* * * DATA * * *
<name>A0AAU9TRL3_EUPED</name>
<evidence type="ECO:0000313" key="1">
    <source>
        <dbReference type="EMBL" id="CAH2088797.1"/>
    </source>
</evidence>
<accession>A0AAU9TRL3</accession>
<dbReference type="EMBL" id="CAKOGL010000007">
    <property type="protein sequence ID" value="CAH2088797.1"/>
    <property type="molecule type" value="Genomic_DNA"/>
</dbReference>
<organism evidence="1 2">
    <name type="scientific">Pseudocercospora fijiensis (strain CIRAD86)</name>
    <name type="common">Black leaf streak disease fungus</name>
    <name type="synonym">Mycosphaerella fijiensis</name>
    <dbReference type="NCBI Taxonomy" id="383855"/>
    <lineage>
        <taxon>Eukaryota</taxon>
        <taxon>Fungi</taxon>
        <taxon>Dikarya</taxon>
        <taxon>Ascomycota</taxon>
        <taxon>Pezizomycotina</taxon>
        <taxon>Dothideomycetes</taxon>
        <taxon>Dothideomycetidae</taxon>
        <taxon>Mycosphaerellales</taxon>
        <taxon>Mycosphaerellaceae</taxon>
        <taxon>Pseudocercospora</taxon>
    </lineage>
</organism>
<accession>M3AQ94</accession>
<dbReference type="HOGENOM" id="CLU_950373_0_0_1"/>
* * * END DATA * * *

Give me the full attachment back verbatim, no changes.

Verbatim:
<name>A0AAU9TRL3_EUPED</name>
<evidence type="ECO:0000313" key="1">
    <source>
        <dbReference type="EMBL" id="CAH2088797.1"/>
    </source>
</evidence>
<accession>A0AAU9TRL3</accession>
<dbReference type="EMBL" id="CAKOGL010000007">
    <property type="protein sequence ID" value="CAH2088797.1"/>
    <property type="molecule type" value="Genomic_DNA"/>
</dbReference>
<organism evidence="1 2">
    <name type="scientific">Pseudocercospora fijiensis (strain CIRAD86)</name>
    <name type="common">Black leaf streak disease fungus</name>
    <name type="synonym">Mycosphaerella fijiensis</name>
    <dbReference type="NCBI Taxonomy" id="383855"/>
    <lineage>
        <taxon>Eukaryota</taxon>
        <taxon>Fungi</taxon>
        <taxon>Dikarya</taxon>
        <taxon>Ascomycota</taxon>
        <taxon>Pezizomycotina</taxon>
        <taxon>Dothideomycetes</taxon>
        <taxon>Dothideomycetidae</taxon>
        <taxon>Mycosphaerellales</taxon>
        <taxon>Mycosphaerellaceae</taxon>
        <taxon>Pseudocercospora</taxon>
    </lineage>
</organism>
<accession>M3AQ94</accession>
<dbReference type="HOGENOM" id="CLU_950373_0_0_1"/>